11. PW2 is the Excise preventive officer who allegedly stumbled upon the accused on 1.5.2000 at 7.30 p.m while on patrol duty. PW2 claims to have found 52 green packets in MO1 black carry bag, held by the accused. Ext.P1 mahazar Crl.A.2041/2006 4 recites that on getting suspicious PW2 questioned the accused regarding the contents of the packets and the accused confessed that they were containing arrack, the truth of which was confirmed by PW2, through smell and taste. But the prosecution can succeed in proving the accused guilty of the offence only after chemical analysis of the contents of the packets. PW2 did not take any sample from any of the 52 packets, allegedly seized by him from the accused. Going by the recitals in Ext.P1 mahazar, PW2 took all the 52 packets in MO1 black plastic carry bag and sealed before seizing the same under Ext.P1 mahazar. The Court is kept in the dark as to the date on which the properties were produced before the Court and their condition at the time of production. For reasons best known to the prosecution, the property list was not marked in the case. Therefore, this Court is unable to find out the date of production of the property before the Court and their condition at the time of production.
12. As mentioned earlier, PW2 had not drawn any sample from the 52 packets allegedly containing contraband arrack. Even though PW3, the Excise Inspector, would say that he had filed a forwarding note for sending samples from the 52 packets to the chemical examiner for analysis, no such Crl.A.2041/2006 5 forwarding note or its office copy was marked. It is not known whether any sample was taken by the committal Magistrate namely J.F.C.M-I, Attingal, from the 52 packets, the production of which before the Court itself has not been proved. Without a forwarding note or a requisition by the Investigating Officer, there was no occasion or necessity for the Magistrate to take or despatch any sample for analysis. Ext.P5 certificate of chemical analysis dated 9.6.2000 refers to a letter dated 26.5.2000 from J.F.C.M-I, Attingal, which accompanied the sample containing 180 ml of a clear liquid which after analysis was found containing of 27.23% by volume of Ethyl Alcohol. There is absolutely no material before the Court to suggest as to whether any sample had been drawn by a member of the Court staff and whether the said sample was forwarded to the chemical examiner for analysis. Even assuming that a sample was taken and forwarded, we do not know the date on which the sample was taken or the person who had taken the sample. If two of the packets were emptied into bottle by way of sampling for the purpose of analysis, the Court would have expected that the sample would contain 200 ml. But admittedly the sample which was forwarded to the chemical examiner was 180 ml. The prosecution can succeed in a case Crl.A.2041/2006 6 of this nature only if it is proved that the sample which was analysed by the chemical examiner was the very same sample taken from the bulk quantity of the contraband liquor, allegedly carried by the accused and that too in a tamper proof condition. No such attempt was made by the prosecution. Apart from the absence of any contemporaneous record to indicate sampling and despatch of the sample to the chemical examiner, the thondy section clerk in charge of the properties, was also not cited or examined in the case as an additional witness. It is well settled that the prosecution can succeed in securing a conviction against the accused only if a sample taken from the contraband liquor allegedly carried by the accused and which had changed several hands had ultimately reached the hands of the chemical examiner in a tamper proof condition. See State of Rajasthan v. Daulat Ram (AIR 1980 Supreme Court 1314) and Valsala v. State of Kerala (1993 (2) KLT 550). The conviction entered and the sentence passed by the Court below, overlooking the above vital aspect of the matter, cannot, therefore, be sustained and are accordingly dislodged.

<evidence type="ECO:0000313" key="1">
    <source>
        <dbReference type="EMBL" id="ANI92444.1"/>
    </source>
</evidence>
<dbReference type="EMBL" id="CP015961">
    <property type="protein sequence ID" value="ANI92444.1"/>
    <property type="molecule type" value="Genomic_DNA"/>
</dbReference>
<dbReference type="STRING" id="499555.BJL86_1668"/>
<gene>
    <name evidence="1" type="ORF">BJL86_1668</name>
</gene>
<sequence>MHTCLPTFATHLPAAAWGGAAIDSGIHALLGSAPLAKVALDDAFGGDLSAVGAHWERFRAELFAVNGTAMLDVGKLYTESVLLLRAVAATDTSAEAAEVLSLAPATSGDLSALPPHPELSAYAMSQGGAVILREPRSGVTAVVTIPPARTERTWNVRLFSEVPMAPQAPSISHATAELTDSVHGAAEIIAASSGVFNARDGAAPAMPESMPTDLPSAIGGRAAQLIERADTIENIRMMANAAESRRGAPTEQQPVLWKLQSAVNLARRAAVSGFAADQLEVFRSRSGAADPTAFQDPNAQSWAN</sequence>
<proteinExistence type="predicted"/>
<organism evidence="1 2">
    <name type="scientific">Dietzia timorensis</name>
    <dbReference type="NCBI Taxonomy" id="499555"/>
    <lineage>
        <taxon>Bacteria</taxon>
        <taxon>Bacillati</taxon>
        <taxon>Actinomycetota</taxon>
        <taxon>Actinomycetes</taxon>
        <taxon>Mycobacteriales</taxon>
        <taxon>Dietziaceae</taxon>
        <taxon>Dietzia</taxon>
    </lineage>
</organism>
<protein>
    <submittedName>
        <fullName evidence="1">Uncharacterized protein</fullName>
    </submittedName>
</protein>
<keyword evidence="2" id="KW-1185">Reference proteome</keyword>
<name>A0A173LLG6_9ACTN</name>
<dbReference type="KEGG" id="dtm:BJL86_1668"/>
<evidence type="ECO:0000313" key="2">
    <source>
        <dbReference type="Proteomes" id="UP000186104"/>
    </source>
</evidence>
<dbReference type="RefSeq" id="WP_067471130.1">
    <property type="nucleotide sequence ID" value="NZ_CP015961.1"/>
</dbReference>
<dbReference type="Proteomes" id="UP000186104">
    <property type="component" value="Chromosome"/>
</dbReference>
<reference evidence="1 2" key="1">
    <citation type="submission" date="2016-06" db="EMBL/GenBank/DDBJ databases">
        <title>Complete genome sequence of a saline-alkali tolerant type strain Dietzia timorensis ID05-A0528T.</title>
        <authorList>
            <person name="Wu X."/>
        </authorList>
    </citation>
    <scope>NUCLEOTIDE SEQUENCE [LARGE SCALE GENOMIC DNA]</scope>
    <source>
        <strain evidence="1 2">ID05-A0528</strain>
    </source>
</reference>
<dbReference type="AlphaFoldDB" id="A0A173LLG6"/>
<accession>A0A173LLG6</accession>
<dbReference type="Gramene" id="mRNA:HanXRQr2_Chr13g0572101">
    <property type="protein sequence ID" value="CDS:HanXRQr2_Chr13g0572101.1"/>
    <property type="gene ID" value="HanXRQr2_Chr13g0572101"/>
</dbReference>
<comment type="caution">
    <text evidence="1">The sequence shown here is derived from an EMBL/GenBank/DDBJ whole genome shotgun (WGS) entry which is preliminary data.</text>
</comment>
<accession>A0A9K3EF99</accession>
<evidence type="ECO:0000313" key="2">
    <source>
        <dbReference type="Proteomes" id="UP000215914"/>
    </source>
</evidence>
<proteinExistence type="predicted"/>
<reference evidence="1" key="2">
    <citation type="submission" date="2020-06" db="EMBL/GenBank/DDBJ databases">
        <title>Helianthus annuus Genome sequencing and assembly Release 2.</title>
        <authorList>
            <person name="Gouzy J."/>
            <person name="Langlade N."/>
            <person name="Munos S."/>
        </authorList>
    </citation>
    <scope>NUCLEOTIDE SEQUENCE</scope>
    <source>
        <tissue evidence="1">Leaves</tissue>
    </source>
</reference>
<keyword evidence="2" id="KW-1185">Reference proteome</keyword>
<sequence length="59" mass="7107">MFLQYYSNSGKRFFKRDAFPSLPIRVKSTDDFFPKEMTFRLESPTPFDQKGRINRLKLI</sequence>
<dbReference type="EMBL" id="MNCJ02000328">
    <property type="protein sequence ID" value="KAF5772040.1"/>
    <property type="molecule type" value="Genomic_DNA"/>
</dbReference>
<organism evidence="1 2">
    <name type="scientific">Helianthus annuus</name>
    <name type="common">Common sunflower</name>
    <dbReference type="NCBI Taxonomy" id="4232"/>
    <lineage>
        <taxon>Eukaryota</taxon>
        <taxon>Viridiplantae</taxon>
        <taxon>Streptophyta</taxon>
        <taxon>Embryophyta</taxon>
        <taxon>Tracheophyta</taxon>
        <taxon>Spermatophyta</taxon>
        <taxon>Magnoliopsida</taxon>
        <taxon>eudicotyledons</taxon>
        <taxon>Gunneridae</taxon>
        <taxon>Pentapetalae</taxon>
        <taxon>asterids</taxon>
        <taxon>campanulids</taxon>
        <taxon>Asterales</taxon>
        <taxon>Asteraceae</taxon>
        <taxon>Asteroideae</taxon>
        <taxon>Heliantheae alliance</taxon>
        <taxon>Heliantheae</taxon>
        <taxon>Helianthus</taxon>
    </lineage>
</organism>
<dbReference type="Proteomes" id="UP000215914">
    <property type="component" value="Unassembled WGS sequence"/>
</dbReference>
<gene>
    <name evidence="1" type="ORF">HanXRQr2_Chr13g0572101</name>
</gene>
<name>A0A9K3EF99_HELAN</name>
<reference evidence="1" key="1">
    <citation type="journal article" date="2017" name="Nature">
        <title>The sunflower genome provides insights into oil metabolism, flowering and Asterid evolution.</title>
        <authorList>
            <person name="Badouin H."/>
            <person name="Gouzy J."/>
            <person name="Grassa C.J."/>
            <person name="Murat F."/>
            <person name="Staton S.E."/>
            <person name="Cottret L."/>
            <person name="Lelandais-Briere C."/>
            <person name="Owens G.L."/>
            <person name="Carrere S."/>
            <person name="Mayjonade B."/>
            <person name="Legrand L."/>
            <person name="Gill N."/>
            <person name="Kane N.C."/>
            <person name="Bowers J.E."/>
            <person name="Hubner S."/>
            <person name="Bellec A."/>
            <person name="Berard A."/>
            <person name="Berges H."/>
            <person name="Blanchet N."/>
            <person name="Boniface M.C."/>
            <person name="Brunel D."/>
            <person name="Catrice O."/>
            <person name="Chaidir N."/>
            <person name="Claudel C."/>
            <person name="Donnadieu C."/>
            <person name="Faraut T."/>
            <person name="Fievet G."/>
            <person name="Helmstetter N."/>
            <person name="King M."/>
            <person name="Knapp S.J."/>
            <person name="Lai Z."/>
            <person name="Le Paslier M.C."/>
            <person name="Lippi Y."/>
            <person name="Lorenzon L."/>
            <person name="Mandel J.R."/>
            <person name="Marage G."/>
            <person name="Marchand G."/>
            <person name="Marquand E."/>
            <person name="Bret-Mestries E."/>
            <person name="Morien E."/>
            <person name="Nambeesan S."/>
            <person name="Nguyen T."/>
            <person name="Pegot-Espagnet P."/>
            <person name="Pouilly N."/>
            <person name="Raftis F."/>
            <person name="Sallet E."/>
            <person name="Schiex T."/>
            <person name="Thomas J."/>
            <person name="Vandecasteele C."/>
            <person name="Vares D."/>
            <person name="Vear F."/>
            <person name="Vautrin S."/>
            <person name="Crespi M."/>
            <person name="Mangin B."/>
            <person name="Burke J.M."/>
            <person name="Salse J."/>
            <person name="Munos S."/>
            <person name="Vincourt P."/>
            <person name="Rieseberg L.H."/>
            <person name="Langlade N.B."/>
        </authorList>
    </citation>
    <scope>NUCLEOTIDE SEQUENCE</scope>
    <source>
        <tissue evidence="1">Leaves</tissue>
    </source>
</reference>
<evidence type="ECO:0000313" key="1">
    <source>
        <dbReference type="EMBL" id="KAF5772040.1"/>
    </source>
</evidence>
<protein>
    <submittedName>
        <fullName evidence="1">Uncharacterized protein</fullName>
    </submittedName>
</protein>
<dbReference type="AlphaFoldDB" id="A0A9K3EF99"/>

13. The appellant is found not guilty of the offence punishable under Section 55(a) of the Abkari Act and is Crl.A.2041/2006 7 acquitted thereunder. He is set at liberty. He shall be released from prison forthwith unless his continued detention is needed in connection with any other case against him. In the result, this Criminal Appeal is allowed as above. V.RAMKUMAR,
Double Click on any word for its dictionary meaning or to get reference material on it.